0.1 The Subject –
Underlining the concept of eternality of the soul and its reincarnation after death or rebirth after death in a particular life and body, Śrīmad Bhagvadgītā says, “The ones that are born certainly die and the ones that die are certainly “re” born.”i As long as the soul remains in mundane existence, the death is a certainty for any living being. However, though death is such a natural phenomenon for every creature, no one takes it so naturally. The literature in all languages, the scriptures of all religions and preachers of all faiths have vexed themselves eloquent to emphasise the inevitability of death but, at the same time they have also said that the death is one of the most fearsome, painful, sorrowful, miserable and frightening happening. The Uttarādhyayana says that birth, death, decay and disease are sorrows, the mundane existence itself is full of sorrow, where the living beings feel miserable.”ii In the same vein Ādi Śaṅkarācārya says that repeated births and deaths and lying in the wombs of mothers is very painful.iii
It has, therefore, been the endeavour of all the great and noble saints and prophets down the ages to find a way to free the living beings in general and the humanity in particular from this pain, sorrow and misery. Almost all the faiths and creeds propounded and preached by all of them have incorporated ways to achieve the eternal existence in a state of supreme bliss that can only be attained through cessation of the cycle of births, deaths and rebirths, ad infinitum. The very fear of death is enough to make any living being, however strong, feel miserable when the death approaches him at the end of his life. The Jaina preceptors have thought of a unique way of overcoming this fear and, thereby, to overcome the attendant misery. They have made this inevitable event welcome by developing a state of mental equanimity at the time of death and actually approaching death voluntarily in such a state of equanimity. They have been able to do this by associating voluntary death in a state of mental equanimity with shedding of karma–matter associated with the soul and, thus, projecting it as a means to achieve spiritual emancipation and final deliverance. This concept is unique to the Jaina creed and is popularly known as Samādhimaraṇa or Peaceful death. This thesis is devoted to a critical examination of this unique concept of the Jainas and also to juxtaposing it with the Buddhist thought on the issue of death – voluntary or otherwise. While doing so the work also dwells on the issues of the other forms of voluntary deaths such as suicide, euthanasia, Icchā–mṛtyu, honour–death, etc and compares and contrasts them with the concept of Samādhimaraṇa.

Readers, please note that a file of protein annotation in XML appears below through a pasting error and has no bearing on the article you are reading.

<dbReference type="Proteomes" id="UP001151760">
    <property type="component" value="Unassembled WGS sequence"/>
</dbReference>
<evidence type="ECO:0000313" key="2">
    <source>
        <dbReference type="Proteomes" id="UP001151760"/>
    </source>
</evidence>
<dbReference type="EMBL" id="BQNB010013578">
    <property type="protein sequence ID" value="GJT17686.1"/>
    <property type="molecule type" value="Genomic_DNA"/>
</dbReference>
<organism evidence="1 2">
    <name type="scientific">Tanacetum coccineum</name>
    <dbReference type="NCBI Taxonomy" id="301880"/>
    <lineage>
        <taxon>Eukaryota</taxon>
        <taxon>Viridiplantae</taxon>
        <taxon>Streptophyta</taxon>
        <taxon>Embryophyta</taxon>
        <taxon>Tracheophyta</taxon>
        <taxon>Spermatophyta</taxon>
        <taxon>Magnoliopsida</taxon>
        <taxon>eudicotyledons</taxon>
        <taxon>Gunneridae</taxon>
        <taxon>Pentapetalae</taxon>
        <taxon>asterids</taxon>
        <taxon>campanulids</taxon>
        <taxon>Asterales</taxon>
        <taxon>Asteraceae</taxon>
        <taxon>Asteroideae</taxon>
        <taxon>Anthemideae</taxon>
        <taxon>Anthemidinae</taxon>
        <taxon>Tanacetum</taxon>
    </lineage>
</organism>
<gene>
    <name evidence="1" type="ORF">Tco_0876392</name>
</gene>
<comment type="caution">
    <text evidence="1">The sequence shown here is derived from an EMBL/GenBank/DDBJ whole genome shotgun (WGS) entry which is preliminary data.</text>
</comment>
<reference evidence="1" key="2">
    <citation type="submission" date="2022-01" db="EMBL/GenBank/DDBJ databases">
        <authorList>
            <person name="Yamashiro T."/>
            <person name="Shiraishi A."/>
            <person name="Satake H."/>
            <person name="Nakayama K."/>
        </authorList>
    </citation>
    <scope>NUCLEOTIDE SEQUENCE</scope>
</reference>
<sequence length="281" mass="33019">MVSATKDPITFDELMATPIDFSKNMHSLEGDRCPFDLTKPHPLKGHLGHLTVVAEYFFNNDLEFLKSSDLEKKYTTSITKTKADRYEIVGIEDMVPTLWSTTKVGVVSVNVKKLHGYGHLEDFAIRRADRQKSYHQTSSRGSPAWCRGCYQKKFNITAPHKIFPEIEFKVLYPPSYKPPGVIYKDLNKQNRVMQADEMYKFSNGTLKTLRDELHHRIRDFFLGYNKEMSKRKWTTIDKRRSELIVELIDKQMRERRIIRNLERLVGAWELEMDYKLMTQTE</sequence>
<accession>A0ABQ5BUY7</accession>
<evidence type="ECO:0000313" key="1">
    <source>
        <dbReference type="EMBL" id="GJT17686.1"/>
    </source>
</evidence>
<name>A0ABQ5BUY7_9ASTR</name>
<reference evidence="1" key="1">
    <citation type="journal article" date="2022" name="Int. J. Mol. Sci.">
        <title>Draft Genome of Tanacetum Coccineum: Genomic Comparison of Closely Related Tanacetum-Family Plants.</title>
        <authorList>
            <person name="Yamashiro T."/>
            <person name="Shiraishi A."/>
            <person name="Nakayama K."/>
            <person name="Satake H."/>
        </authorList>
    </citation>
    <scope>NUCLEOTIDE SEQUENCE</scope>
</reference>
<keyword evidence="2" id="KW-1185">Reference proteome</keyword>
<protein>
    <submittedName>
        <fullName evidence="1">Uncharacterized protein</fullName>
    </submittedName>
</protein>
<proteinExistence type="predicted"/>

The question arises as to what can be termed as Samadhimaraṇa? What distinguishes it from other non–violent forms of voluntary death? The SaṁstārakaPrakīrṇaka says that the one whose body, mind and vocal faculties have become lax; who has risen above attachment and aversion; who is free from three spiritual stings of pride, desire and falsehood; who has conquered four great passions of anger, pride, guile and greed; who always refrains from four types of gossip – talks about matters of food, state, country and women; who steadfastly observes five great vows of non–violence, truthfulness, non–stealing, sexual continence and non–accumulation; who is five–way well comported; who abstains from killing or hurting six categories of creatures; who is free from seven types of fears; who is without eight types of prides; who observes nine disciplines of celibacy; who flawlessly observes ten monastic duties and shuns company successfully mounts the bed “Saṁstāraka” of peaceful death or Samādhimaraṇa. On the contrary, the Saṁstāraka of one who is proud, does not regret and repent for his faults in front of his spiritual master, is of corrupt view and of lax conduct is flawed. That is, he does not reap the benefit of the ritual gone through.iv
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